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Blessing Frisco lands comprehensive plan designation changed

Government & Politics, Headlines

City council approved changes to the Comprehensive Plan for two parcels of lands owned by Joel Blessing

In a unanimous vote, Milford City Council approved a request to change the comprehensive land use designation for a property owned by Joel F. Blessing, known as the Blessing/Frisco parcel. This land is located on Holly Hill near the intersection of Milford-Harrington Highway.

“A little over half this property is future industrial,” Rob Pierce, City Planner, said. “The main change would be taking the rest of the farm and changing it from low density to industrial. The Planning Commission recommended approval by a vote of 5-0. There are no pending land applications on this property. It is currently outside city limits, but the comprehensive plan change would identify this as industrial. It could come back for annexation.”

Councilman Jason James asked what was located near the property.

“To the west, you have Nutrient Ag and we approved I-2 on that piece,” Pierce said. “Baltimore Air Coil is farther west at the end of Holly Hill Road. They were annexed in over the last few years. Heading east, you have Gromark, U.S. Cold Storage and Southern States. There is a band of industrial in this general area. It has been noted that other municipalities are looking to take advantage of the existing rail, offering opportunities for industrial against the railroad instead of housing. This is a trend across the central part of the state.”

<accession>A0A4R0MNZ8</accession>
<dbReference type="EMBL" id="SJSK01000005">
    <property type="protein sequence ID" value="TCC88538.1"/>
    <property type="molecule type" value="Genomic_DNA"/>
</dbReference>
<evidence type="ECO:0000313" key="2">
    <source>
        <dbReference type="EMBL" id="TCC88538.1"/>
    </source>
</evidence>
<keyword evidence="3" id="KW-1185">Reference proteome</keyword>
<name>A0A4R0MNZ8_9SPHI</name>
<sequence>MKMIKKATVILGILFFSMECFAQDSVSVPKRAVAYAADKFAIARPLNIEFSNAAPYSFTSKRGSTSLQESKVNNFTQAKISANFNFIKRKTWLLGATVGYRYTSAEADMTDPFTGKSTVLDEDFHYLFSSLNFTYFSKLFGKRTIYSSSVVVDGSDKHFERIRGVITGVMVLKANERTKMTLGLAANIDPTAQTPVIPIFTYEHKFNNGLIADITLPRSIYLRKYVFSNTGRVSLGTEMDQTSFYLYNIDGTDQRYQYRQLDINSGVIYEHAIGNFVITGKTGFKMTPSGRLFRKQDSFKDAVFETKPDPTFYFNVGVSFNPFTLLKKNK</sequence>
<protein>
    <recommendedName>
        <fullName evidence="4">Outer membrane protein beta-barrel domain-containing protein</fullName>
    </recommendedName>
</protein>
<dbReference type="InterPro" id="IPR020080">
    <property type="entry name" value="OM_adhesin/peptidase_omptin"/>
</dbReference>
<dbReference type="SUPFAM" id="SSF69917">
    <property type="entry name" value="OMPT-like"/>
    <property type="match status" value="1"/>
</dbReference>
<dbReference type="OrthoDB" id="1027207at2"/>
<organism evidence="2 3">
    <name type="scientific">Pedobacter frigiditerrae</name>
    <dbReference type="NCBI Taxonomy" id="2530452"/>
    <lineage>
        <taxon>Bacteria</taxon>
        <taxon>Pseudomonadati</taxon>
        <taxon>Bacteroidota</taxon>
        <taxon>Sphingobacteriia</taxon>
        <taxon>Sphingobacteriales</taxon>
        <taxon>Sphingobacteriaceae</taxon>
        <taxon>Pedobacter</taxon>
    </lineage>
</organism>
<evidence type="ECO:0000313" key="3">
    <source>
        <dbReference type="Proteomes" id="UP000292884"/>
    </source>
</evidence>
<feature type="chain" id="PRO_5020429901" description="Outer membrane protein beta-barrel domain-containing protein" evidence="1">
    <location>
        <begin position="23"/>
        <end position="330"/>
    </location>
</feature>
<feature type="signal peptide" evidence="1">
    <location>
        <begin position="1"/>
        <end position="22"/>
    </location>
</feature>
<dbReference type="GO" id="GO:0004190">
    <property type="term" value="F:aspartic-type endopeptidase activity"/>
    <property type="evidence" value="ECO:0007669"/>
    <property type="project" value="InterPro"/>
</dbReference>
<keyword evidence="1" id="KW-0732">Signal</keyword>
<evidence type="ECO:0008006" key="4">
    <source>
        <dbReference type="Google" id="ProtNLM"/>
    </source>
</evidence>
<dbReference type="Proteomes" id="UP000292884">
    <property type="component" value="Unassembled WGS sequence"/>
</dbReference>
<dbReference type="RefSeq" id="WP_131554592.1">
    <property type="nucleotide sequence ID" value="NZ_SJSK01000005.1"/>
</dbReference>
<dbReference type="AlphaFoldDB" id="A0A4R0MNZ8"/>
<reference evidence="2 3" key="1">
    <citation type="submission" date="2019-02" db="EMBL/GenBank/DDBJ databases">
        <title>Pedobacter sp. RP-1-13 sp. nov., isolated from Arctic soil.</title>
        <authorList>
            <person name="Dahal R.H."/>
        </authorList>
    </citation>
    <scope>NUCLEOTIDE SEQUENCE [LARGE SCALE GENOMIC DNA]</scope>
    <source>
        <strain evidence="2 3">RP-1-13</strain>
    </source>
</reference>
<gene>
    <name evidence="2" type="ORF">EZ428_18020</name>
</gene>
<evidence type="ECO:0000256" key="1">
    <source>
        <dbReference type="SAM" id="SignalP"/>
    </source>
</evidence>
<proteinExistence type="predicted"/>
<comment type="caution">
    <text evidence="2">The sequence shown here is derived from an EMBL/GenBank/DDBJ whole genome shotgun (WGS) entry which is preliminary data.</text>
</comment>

Councilman James pointed out that it appeared that there was already a significant number of industrial sites in this area.

In addition to the land on Holly Hill Road owned by Blessing, another request to change the comprehensive plan was approved for the same property owner. This request was to change two parcels of land from low density to commercial. The land is located on Milford Harrington Highway near Independence Commons.

“There is an RV dealer, a tax professional and some other commercial uses in this area,” Pierce said. “Our future land use and current maps designate the frontage. This would fill in the low density residential to the rear and kind of close that gap. If there ever was a time that Independence Commons expanded on those lands, even if by private sources, it does not make much sense to leave a low-density donut hole there between Milford Harrington Highway and the business park. There is no pending land use for this currently.”

The request was also approved unanimously after a public hearing during which no one spoke for or against the request.

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